Why do I get Charley Horses?
This is a question that I was pondering one day while experiencing agonizing pain in my calf area. Oh, I remember that experience like it was yesterday…
It was a dark, gloomy night – I was lying in bed, dreaming about an alternate reality when I awoke with a sharp sensation prickling in my calf area. I thought something bit me, but no! The pain had gone from moderate, to severe, and continued to grow to something beyond comprehension.
My calf was engulfed in a vacuum of pain. I was rolling around in my bed while grasping my calf for dear life – praying for God to end the suffering.
It was as if knives were digging deeper into a muscle that I had no way of withdrawing. What have I done in my past life to deserve such excruciating pain that has rendered me disabled for the longest 15 minutes of my life?
I had no idea what to do… rolling did not seem to fix anything. Raising it made the pain worse. I soon realized that rubbing the calf would reduce the pain. So, I rubbed it vigorously and it seemed to work.
Yes, rubbing the calf area when experiencing a Charley horse does seem to relieve the pain. I managed to find a temporary solution for a possible permanent problem.
Therefore, the question remains… Why do I get Charley horses?
What are charley horses?
Charley horses are annoyingly painful cramps that can frequently center on your calves area.
A Charley horse is just another name for a muscle cramp, caused by involuntary muscle spasms and/or contractions. Once the muscle contracts, the pain can be severe and quite disabling. It may only last for a couple of seconds, but can leave soreness in the area for a few hours or even days (I know this from experience).
How do I stop a muscle cramp?
As mentioned earlier, your best bet is to rub the affected area to relieve the pain. Standing up and placing weights on the other non-affected leg will also help in case rubbing fails to relieve the pain.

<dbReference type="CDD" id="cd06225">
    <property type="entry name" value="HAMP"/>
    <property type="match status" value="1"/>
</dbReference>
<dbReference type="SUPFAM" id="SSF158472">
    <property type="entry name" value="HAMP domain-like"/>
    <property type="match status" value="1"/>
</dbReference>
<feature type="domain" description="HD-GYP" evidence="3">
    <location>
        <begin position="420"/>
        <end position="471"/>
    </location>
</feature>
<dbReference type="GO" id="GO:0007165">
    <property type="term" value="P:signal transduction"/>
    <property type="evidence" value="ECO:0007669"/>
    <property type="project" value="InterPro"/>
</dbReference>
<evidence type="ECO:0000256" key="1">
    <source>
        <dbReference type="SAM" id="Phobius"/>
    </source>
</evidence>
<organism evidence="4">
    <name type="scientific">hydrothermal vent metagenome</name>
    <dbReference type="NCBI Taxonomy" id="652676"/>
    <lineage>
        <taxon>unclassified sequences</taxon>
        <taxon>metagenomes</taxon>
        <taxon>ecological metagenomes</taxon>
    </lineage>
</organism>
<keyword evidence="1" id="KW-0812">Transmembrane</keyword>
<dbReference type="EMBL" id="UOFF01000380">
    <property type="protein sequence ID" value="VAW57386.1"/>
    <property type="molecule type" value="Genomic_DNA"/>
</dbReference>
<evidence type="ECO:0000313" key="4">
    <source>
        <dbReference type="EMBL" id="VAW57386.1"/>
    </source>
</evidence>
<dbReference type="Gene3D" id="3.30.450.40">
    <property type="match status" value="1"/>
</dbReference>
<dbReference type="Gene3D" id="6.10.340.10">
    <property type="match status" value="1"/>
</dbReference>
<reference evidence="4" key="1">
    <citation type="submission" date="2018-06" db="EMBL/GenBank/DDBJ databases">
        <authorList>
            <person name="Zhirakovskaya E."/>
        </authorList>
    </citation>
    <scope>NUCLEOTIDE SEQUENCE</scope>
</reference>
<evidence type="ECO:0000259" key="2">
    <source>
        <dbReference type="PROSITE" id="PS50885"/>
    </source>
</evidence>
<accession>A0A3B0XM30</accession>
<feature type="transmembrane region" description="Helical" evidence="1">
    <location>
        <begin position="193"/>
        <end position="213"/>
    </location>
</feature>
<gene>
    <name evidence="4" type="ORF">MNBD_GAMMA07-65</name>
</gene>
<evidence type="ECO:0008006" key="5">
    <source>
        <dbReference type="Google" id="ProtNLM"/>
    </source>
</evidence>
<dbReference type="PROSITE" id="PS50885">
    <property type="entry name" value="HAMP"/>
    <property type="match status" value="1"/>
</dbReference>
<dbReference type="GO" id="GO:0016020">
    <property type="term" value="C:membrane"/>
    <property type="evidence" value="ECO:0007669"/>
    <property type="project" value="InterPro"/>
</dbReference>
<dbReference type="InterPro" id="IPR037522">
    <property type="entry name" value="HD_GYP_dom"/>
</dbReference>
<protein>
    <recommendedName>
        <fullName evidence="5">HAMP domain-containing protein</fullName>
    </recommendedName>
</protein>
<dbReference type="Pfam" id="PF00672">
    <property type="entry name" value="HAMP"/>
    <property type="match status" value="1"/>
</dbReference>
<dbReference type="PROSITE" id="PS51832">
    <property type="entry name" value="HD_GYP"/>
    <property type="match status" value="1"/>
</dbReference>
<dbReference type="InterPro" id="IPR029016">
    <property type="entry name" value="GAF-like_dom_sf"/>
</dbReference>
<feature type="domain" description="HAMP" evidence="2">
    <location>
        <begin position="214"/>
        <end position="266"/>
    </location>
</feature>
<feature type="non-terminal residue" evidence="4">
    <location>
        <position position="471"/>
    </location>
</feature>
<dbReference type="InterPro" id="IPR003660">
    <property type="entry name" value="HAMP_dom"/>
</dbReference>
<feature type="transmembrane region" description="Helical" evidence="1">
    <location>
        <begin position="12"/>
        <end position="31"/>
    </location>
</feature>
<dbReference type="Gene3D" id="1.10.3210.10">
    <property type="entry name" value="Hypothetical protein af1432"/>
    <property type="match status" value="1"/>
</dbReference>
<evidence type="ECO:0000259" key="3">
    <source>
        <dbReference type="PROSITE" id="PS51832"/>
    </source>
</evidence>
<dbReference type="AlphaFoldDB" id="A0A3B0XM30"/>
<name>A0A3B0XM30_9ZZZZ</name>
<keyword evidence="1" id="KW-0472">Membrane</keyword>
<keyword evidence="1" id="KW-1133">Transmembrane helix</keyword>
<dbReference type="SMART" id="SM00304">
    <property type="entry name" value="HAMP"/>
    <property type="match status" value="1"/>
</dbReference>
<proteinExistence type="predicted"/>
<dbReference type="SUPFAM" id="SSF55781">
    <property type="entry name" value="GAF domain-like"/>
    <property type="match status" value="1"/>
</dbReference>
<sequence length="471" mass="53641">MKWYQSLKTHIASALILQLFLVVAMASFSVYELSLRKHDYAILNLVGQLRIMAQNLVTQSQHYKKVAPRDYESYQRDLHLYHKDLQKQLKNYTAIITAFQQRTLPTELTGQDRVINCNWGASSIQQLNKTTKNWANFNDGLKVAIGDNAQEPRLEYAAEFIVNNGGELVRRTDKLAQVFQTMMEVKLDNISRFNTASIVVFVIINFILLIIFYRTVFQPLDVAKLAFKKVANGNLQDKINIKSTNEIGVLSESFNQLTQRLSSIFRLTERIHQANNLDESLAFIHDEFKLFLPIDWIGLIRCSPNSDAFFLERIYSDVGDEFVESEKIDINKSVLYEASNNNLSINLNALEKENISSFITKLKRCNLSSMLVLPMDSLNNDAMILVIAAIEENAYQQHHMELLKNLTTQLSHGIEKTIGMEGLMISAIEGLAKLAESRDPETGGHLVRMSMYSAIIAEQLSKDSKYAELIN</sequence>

Did you know?
Muscle cramps are quite common, so do not freak out after experiencing your first spasm.
Also, although the most common Charley horses occur in legs, a Charley horse can actually occur in any muscle of the body. Oh yes, you can even get a Charley horse on your arm! What is most surprising is that they can even arise in the middle of the night while you are resting comfortably in your bed!
Why is it called Charley horse?
According to one theory, there was a pitcher named Charley “Old Hoss” Radbourne who would constantly suffer cramps during games in the 1880s. These cramps occurred so much, his name soon became synonymous with them!
Why do I keep getting Charley horses?
Cramps are normally caused by:
- Inadequate blood circulation to your muscle
- Muscle injuries and trauma
- Exercises that consist of excessive workouts to the muscle
- Excessive overuse of a muscle during exercise or daily activity
- Not stretching before exercise or laying in bed
- Muscle fatigue
- Magnesium and/or potassium deficiency
- Nerve compression in the spine
How can I prevent Charley horses?
It is difficult to prevent an injury or cramp that has not occurred yet, unless you can see into the future. If that’s the case, then why haven’t you won the lottery yet!?
For most of us who cannot see into the future, there is some hope to prevent a Charley horse! We may be unable to see into the future, but we can prepare our bodies so that the risk of injury is low.
To help stop cramps, it is encouraged that you:
- Eat healthier foods that are rich in magnesium and calcium
- Stay well-hydrated
- Stretch properly before exercising or laying in bed
- A common preventative stretch is the “toe touch”: stand with your feet together, knees slightly bent. Using the lower half of your body to carry your weight and keep your back straight, slowly reach down toward your toes. If you are tight in the calves, this stretch should bring about a good “stretching” feeling.
- Exercise and maintain healthy weight
What should I do if the cramps keep coming back?
Normally a leg cramp will end within minutes. However, if it keeps coming back, then you should visit your doctor and let him or her know. A recurrent muscle spasm should get looked at by your doctor. A doctor may suggest undergoing an MRI to determine whether there is any nerve damage. A doctor may also suggest obtaining laboratory work to verify that you have the recommended amount of nutrients.
Hold your horses!
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Medically Reviewed By: Dr. Roman A. Shulze